Ongoing economic uncertainty and inflated valuations are having a dramatic impact on the fintech funding cycle. Last year’s numbers paint a bleak picture – according to CB Insights, fintech companies raised $20.4 billion in Q2 2022, almost half the amount raised in the quarter. 2 years in 2021.
With fintech valuations and start-up capital plummeting in 2022, combined with the threat of a recession looming, this begs the question: can neobanks, which have grown during the COVID-19 pandemic, have Are they facing a decisive moment?
The COVID-19 outbreak has called for immediate changes across the financial services industry, including new and urgent demand for contactless online services. According to Statista, almost one in five banks (18%) have launched contactless payment methods in response to digital services. As branchless banking begins to take the lead, a new generation of banks – digital-only players – are well positioned to rapidly accelerate the digitization of financial services. But with the number of neobanks around the world exploding since 2019, neobank newcomers are facing new challenges to secure their future.
Neobanks face economic pressure
Despite its high valuation, it is currently estimated that only 5% of neobanks break even, let alone make a profit. Neobanks depend on high levels of investment, but with an impending recession, investors are writing fewer and fewer checks. Indeed, global fintech funding fell 37% quarter-on-quarter in Q3 2022.
With less capital flowing into the sector – and especially as fintech have yet to prove their capital effectiveness – neobanks face a tough road. Meanwhile, rising costs of living could prompt people to retreat to their “first” bank accounts to weather the recession. The allure of convenience means that many people have a “secondary” neobank account, but some may be willing to forego it to play it safe with fully licensed, traditional banks when thinking about it. the economic recession began.
Both of these factors are weighing on financial services firms, with costs rising and profits falling.
Unsustainable business model
Neobanks’ underlying business models are under strain. As a cash-intensive business, it relies on consistently high levels of funding, but its revenue model remains vulnerable, with the costs of acquiring and retaining customers also rising as competition grows. competition is getting fiercer.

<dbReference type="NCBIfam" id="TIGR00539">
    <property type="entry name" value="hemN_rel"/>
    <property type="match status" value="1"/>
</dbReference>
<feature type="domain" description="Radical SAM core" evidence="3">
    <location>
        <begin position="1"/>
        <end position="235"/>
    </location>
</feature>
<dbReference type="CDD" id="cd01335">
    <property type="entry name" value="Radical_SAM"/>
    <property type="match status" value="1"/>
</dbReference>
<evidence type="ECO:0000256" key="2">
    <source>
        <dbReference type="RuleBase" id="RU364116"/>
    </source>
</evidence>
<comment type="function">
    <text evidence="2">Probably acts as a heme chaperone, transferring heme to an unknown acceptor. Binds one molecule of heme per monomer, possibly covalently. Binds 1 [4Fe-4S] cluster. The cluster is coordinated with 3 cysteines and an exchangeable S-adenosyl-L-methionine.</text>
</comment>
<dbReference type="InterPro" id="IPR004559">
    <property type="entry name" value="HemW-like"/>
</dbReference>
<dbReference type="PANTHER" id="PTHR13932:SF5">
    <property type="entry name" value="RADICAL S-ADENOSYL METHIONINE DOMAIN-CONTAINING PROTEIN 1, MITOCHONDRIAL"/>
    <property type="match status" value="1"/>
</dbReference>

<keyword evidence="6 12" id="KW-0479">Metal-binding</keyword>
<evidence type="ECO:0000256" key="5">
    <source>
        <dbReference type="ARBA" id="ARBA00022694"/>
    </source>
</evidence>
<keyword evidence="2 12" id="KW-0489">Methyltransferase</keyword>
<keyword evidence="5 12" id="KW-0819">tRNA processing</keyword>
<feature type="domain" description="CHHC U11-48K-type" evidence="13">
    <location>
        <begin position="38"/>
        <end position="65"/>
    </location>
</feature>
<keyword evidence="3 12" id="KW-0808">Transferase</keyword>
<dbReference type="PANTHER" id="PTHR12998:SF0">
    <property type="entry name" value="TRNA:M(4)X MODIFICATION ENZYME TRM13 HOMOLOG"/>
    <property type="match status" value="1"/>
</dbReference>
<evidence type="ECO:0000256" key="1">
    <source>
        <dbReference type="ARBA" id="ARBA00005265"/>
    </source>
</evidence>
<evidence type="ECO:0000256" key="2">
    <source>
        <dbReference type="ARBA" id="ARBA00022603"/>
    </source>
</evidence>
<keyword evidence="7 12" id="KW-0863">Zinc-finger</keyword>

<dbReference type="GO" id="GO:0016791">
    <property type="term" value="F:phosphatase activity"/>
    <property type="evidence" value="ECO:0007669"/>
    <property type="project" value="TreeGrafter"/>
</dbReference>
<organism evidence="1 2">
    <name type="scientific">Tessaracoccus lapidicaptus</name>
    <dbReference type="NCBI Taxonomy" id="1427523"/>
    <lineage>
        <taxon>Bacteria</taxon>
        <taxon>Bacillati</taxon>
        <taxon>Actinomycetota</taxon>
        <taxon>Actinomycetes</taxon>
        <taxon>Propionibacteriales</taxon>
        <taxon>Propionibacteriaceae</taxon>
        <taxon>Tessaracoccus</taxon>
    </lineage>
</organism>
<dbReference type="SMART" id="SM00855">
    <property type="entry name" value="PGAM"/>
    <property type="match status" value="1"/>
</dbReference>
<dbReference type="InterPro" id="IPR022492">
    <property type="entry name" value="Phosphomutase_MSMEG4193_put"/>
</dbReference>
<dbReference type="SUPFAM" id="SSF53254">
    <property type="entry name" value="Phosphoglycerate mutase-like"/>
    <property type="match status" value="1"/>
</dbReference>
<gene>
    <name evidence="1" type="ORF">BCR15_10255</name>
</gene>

Most new banks offer two things: a mobile app and a debit card (powered by Visa or Mastercard). Because they are so focused on growth and staying ahead of their competitors, they rely on low card fees and low exchange turnover to attract users and thus miss out on conversion card fees, monthly fees, transactions, etc. Instead, their business model is based on incentivizing customers to upgrade to a premium account that offers additional benefits – and a monthly fee. In addition, they can provide customers with services such as insurance, cryptocurrencies, and loans.
The challenge is that only a small group of customers will upgrade to premium accounts while selling more services proves difficult as all the new banks are competing on basic paid services. alike. Assuming that new banks rely on these premium services for revenue generation, the nature of adding these expensive products and services to their offerings presents a dual effect on the establishment and their cost structure, hindering their path to profitability. Neobanks with their own banking license will naturally be more protected from future contractions. Meanwhile, those who rely on a traditional bank to process transactions like a world-class F1 race car builder have to rely on competitors for tires, steering wheels and even people. drive. Relying on third parties for core components naturally leaves neobanks vulnerable to external factors.
Compliance issues for neobanks
Today, anchor banks also face increasing scrutiny over their compliance systems. Amid the cost of living crisis and the rise of financial scams, regulators are probing new banks to ensure they have proper fraud and compliance systems in place.
Many new banks face an uphill battle to evolve their compliance programs to accommodate the new products they offer. Early-stage fintech often lacks the resources of a traditional financial institution to staff and operate internal compliance systems, with the C-suite often focused on rapidly bringing in new products to the market.